[wp-hackers] Plugin update & security / privacy
James Thomas Snell
james at dawning.ca
Mon Sep 24 20:58:11 GMT 2007
I just joined this mail list about three hours ago - but I think I've
already seen enough to feel inclinded to say:
It seems perfectly acceptable to me to collect unpersonalized stats ONLY IF
the blog administrator manually enables such functionality. Perhaps it's
already been suggested, but why not add a step to the upgrade.php script
that provides an unchecked check box asking the admin to check it if they
wish to donate statistics? Perhaps this functionality could be accessed as a
plugin that can be controlled at the admin's will?
Sorry if I'm jumping in too soon here, I really don't have the time to go
back through the log of the previous messages. But maybe that there is a yet
to be made suggestion.
On 9/24/07, Computer Guru <computerguru at neosmart.net> wrote:
> > -----Original Message-----
> > From: wp-hackers-bounces at lists.automattic.com [mailto:wp-hackers-
> > bounces at lists.automattic.com] On Behalf Of Jamie Holly
> > Sent: Monday, September 24, 2007 11:08 PM
> > To: wp-hackers at lists.automattic.com
> > Subject: RE: [wp-hackers] Plugin update & security / privacy
> > staking a position of saying it is or isn't. Think Microsoft. They
> > wp-hackers mailing list
> > wp-hackers at lists.automattic.com
> > http://lists.automattic.com/mailman/listinfo/wp-hackers
> Enough said.
> Does anyone here seriously believe Microsoft gives a damn about *you*
> personally and personally identifying info?
> If Microsoft were to start silently and without warning begin recording
> even NECESSARY info and sending it at regular intervals to Redmond, do you
> think they would use that info to personally identify anyone or let that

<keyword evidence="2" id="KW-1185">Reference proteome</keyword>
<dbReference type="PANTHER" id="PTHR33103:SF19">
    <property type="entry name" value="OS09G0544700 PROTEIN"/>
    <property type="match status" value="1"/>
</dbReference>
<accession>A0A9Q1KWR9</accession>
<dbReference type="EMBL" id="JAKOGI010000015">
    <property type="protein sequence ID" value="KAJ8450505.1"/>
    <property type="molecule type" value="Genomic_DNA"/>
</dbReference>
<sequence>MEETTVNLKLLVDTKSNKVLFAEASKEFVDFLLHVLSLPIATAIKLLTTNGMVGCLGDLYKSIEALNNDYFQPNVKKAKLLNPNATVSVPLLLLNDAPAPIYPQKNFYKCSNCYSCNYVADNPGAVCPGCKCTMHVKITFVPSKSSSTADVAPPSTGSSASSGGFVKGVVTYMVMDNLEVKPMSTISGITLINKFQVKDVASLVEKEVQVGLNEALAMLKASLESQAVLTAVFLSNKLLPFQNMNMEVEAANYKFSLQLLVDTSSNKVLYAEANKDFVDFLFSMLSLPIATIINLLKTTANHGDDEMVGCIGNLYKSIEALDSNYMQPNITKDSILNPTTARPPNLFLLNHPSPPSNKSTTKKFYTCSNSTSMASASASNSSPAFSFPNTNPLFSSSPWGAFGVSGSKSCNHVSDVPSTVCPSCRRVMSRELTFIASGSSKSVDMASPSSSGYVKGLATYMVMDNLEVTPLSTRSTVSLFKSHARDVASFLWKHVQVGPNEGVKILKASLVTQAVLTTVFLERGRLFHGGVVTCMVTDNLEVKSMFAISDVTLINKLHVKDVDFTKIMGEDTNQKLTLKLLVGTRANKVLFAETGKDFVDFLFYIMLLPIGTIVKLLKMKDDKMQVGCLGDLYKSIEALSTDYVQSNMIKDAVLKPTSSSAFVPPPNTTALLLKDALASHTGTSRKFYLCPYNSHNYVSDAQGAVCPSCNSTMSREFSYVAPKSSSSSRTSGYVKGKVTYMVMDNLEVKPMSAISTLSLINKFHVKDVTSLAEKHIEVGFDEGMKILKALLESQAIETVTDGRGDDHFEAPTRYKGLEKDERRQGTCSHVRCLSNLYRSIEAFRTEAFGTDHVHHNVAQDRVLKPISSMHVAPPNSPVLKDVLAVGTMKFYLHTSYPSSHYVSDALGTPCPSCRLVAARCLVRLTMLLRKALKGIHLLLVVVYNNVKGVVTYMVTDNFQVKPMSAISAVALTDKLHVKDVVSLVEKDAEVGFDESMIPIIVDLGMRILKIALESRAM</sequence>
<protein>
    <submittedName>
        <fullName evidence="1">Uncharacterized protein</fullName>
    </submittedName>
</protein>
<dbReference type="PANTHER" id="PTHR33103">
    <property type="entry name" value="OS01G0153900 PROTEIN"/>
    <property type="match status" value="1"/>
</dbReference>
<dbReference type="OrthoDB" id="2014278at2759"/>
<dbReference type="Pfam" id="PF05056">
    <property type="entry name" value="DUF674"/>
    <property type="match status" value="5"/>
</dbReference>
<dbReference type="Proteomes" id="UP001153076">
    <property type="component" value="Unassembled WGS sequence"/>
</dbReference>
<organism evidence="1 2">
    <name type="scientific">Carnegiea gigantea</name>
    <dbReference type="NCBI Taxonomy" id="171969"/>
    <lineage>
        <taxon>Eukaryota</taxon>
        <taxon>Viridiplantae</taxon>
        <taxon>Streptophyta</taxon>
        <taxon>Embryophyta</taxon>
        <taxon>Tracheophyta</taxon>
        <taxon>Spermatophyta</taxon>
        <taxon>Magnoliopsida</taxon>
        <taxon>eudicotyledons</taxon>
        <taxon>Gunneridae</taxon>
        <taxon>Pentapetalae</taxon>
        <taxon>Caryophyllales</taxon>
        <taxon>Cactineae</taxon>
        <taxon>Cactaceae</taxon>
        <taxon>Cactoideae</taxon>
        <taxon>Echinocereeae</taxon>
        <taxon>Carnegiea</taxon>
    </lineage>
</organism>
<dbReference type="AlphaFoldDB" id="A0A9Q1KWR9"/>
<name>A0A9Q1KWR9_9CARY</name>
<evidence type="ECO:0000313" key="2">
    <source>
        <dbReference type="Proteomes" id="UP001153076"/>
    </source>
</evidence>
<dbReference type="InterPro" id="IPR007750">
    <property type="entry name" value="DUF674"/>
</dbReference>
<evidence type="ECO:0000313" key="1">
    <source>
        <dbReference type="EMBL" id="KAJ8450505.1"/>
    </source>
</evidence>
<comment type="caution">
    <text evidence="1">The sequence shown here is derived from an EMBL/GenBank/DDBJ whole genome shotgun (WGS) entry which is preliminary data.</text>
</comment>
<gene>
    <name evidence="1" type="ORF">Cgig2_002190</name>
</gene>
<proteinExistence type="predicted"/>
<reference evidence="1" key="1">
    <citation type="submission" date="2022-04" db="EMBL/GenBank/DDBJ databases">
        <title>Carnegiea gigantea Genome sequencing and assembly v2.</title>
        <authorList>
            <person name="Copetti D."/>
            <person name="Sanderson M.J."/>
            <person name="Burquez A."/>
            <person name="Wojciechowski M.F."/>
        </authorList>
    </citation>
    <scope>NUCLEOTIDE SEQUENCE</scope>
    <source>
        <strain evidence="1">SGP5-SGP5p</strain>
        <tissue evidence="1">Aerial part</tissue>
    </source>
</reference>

> data be leaked anywhere? The obvious answer is no f*****ing way.
> But if Microsoft were to start doing such a thing, there would no end to
> the litigation, lawsuits, and complaints. Businesses WOULD stop using it, in
> the blink of an eye if they feel they've really been violated. And
> governments - do you think the CIA would appreciate the fact that their OS
> of choice is "spying" on them? Imagine the litigation and class-action
> lawsuits to follow...
> So why is it ANY different for WordPress? Being open source isn't a "Get
> out of jail free" card, is it?
> The latest versions of Windows and Office have a "consumer improvement"
> program that sends periodic data to MS, *WITH* a guarantee that no
> personally identifying info will be sent, AND a button you can press to see
> ALL info being transmitted. What's more, it's OFF by default (as in opt-in).
> Sure, I love and respect WP and the team. I know you guys won't misuse
> this info, and so do many people out there too. I always opt-in to these
> programs, because a developer I know the importance of statistics. But the
> fact of the matter is, it's stupid, reckless, and just plain
> un-thought-through to secretly send data back to
> WP/Automattic/whatever-the-hell-it-is, *ESPECIALLY* without even an opt-OUT
> the hell were you guys thinking?
> This is the INFORMATION age. Information reigns king. It's valuable, yes.
> But trust is even more valuable. WP is a piece of open source community
> software, and decisions like this need to be done in the open with tons of
> feedback - not with a bit of code slipped in under the radar with no warning
> or discussion and absolutely no way of disabling it by default.
> Just think about it. I haven't heard a _single_ argument that gives a real
> /reason/ for what's being done (no, "it's harmless" isn't a valid excuse).
> If it were ANY other for-profit company, each and everyone one of you would
> be screaming up and down. So why is WP an exception? Like I said before,
> Open Source isn't a carte blanche that lets you do whatever the hell you
> please, it's just a frikkin license - and doing this kind of stuff assuming
> that everyone would forgive you just because you're not a
> Microsoft/Google/Apple/eBay/Whatever doesn't just not get you off the hook
> but gives open source a really bad name if that's the excuse.
> The golden rule: "Do unto others what you would have them do unto you"
> If someone can give me a SINGLE good reason why it's OK for WordPress to
> do this whereas it's not for anyone else, I'm all ears. But just think:
> "what if it was Microsoft" and see what happens.
> Every day I see a blog post about "OMG <INSERT BIG COMPANY HERE> is using
> WP!!! WE PWNZ THE WORLD!!!" Cool.
> Great. But what are all those big companies going to think when they
> realize you're effectively spying on them???
> Computer Guru
> NeoSmart Technologies
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> wp-hackers at lists.automattic.com
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